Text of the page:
in said second position, light from said first fiber end face is imaged into said fifth fiber end face, said light imaged into said fifth fiber end face being propagated through said fiber loop to said sixth fiber end face and imaged into said second fiber end face.
2. The optical fiber switch of claim 1 wherein the difference in length between the at least two fiber loops defines a discrete delay in transmission of an optical signal as between light transmitted through the loop of said fifth and sixth optical end faces to said fourth fiber end face and light transmitted through the loop of said second and third optical end faces to said fourth fiber end face.
3. The switch of claim 2 wherein said reflector is fixed and said displacing means translates said fiber end faces relative to said reflector.
4. The switch of claim 3 wherein said displacing means comprises guide means defining a straight line path, and a substrate moveable along said path, said group of optical fiber ends terminated by said fiber end faces being mounted on said substrate.
5. The switch of claim 4 wherein said displacing means further includes a permanent magnet mounted on said substrate and a solenoid which, when activated, is adapted, to move said substrate along said path.
6. The switch of claim 2 wherein said fiber end faces are fixed and said displacing means displaces said reflector relative to said fiber end faces.
7. A fiber optic variable discrete delay system comprising a delay line having at least one of the optical fiber switches of claim 2 defining a discrete delay in transmission of an optical fiber as between light transmitted therethrough said switch in a first position and light transmitted therethrough said switch in at least a second position.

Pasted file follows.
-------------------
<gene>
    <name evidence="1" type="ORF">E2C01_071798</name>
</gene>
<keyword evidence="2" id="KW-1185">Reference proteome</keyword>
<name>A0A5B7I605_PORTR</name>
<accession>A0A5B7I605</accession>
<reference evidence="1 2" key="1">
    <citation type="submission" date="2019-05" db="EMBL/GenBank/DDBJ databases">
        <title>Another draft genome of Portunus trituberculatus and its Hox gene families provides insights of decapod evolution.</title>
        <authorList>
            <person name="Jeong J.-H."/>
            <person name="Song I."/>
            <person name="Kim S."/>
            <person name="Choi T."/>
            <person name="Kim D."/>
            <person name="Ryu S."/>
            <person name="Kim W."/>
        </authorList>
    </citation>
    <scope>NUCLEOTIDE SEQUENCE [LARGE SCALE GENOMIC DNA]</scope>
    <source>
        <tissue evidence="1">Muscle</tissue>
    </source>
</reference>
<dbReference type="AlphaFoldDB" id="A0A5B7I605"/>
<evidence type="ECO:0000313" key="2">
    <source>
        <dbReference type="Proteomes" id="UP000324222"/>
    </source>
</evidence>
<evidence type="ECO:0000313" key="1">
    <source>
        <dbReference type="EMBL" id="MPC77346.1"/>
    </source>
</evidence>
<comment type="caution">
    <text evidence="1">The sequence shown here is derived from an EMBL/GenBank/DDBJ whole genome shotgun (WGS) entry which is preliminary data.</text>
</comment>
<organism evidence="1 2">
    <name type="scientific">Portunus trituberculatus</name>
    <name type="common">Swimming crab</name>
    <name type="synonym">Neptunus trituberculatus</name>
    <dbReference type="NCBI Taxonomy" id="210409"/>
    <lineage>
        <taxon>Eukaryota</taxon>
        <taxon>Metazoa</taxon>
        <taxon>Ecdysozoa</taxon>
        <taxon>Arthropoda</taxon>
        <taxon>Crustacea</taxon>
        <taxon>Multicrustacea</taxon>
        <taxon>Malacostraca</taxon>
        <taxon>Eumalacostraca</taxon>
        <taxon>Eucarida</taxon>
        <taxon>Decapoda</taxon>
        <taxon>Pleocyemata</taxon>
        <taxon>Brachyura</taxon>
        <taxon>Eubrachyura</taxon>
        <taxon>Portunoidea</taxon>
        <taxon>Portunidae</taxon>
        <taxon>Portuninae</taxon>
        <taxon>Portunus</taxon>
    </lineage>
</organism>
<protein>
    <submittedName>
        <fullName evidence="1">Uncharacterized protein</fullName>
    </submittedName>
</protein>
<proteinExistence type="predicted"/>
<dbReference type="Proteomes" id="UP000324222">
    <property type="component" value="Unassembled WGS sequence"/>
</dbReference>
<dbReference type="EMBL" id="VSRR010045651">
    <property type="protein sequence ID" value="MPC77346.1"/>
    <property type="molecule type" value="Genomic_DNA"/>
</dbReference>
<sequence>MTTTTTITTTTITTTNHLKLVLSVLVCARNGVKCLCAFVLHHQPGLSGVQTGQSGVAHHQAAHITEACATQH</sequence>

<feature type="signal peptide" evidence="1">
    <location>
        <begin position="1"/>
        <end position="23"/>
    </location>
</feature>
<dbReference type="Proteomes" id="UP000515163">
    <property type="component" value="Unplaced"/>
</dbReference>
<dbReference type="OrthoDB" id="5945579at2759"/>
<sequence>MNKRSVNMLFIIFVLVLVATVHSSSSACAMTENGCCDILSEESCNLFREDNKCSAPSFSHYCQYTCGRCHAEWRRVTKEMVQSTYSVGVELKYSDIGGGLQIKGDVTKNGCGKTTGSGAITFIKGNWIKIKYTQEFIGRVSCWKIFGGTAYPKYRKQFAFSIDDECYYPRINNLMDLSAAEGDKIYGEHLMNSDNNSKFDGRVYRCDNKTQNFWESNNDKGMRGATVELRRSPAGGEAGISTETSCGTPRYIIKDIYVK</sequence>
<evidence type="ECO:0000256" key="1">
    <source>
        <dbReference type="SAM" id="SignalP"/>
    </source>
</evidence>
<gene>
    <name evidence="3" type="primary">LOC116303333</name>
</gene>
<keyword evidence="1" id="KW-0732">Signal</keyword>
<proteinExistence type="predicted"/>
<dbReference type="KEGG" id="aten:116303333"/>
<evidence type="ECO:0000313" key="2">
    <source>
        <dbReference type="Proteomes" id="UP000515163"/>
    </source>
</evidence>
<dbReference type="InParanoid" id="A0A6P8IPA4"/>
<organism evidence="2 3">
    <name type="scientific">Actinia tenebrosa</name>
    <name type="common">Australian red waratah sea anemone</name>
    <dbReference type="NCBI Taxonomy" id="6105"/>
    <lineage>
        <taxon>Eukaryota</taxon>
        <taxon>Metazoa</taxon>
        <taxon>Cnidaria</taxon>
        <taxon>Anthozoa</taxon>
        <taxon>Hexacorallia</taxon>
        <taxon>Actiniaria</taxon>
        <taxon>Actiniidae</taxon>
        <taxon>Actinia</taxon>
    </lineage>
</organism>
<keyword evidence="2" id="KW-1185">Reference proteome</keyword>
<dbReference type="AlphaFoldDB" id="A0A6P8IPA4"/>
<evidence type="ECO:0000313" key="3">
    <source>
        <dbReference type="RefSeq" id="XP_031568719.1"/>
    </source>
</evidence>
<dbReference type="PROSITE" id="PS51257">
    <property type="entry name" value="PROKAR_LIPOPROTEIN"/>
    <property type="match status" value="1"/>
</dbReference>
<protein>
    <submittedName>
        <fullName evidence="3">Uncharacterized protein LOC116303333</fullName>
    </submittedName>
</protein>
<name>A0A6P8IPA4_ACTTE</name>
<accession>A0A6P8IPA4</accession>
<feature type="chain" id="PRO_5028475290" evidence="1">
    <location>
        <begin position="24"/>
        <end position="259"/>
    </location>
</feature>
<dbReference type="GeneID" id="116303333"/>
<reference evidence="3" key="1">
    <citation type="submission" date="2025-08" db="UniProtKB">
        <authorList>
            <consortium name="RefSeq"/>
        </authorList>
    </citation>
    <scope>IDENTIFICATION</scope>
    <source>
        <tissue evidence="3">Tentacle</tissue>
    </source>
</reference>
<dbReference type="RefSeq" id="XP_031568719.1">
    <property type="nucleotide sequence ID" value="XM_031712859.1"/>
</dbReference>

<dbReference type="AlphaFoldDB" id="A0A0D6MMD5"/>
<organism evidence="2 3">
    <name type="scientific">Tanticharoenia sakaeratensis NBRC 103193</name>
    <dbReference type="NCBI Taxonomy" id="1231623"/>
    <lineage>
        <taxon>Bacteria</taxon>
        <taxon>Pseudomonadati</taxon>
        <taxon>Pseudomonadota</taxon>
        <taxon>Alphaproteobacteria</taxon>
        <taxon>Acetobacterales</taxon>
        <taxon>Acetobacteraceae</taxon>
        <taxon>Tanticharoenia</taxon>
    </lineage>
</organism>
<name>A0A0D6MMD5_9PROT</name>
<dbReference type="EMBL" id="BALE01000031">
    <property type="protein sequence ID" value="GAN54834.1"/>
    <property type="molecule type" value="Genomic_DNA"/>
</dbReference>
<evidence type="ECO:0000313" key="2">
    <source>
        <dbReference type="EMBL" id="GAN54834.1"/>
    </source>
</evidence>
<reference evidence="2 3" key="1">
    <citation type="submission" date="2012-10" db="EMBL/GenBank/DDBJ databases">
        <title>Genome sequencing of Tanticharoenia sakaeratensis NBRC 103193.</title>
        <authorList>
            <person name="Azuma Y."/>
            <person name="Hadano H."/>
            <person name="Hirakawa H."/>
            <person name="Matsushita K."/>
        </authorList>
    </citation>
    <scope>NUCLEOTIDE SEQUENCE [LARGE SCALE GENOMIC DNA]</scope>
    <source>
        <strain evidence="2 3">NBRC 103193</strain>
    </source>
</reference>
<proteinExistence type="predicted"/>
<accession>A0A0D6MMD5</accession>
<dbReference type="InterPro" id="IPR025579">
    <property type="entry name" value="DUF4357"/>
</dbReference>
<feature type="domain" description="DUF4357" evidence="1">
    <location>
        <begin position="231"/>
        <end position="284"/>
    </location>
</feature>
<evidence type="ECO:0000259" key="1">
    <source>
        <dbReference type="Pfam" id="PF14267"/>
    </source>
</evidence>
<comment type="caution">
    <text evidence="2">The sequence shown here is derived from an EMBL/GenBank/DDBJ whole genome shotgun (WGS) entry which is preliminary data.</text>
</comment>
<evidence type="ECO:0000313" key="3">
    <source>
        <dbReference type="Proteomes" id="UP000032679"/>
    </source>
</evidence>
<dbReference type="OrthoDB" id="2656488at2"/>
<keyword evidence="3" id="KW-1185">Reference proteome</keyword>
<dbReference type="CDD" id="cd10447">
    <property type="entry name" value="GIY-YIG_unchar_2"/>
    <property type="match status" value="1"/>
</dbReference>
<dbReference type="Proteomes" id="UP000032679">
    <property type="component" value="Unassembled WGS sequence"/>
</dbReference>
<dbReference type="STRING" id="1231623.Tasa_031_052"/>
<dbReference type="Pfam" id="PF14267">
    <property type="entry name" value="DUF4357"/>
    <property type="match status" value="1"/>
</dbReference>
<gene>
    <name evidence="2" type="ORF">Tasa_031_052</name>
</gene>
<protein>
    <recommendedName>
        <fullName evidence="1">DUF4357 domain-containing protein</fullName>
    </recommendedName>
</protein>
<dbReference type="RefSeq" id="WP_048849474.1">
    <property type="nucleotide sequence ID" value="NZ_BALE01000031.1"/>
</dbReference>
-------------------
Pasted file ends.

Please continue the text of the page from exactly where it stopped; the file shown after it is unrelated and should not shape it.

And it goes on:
8. A fiber optic variable discrete delay system comprising two or more optical fiber switches of claim 2 connected in series in which each of said switches defines a different discrete delay in transmission of an optical signal in said second position from that of each other optical fiber switch.
9. A fiber optic variable discrete delay system of claim 18 wherein the different discrete delay in transmission of an optical signal of each switch is an incremental discrete delay in transmission of an optical signal of each optical fiber switch different from that of each other optical fiber switch.
10. The optical time delay device of claim 2 or 9 wherein said means interconnected to said system for receiving an electrical input signal in converting said electrical input signal into an optical signal is a laser diode and, further, wherein said means for receiving said optical signal as it outputs from said fiber optic variable discrete delay system and for converting the output optical signal into an electrical signal is a photodiode.
11. A fiber optic variable discrete delay system comprising two or more optical fiber switches of claim 4 connected in series in which each of said switches defines a different discrete delay in transmission of an optical signal in said second position from that of each other optical fiber switch.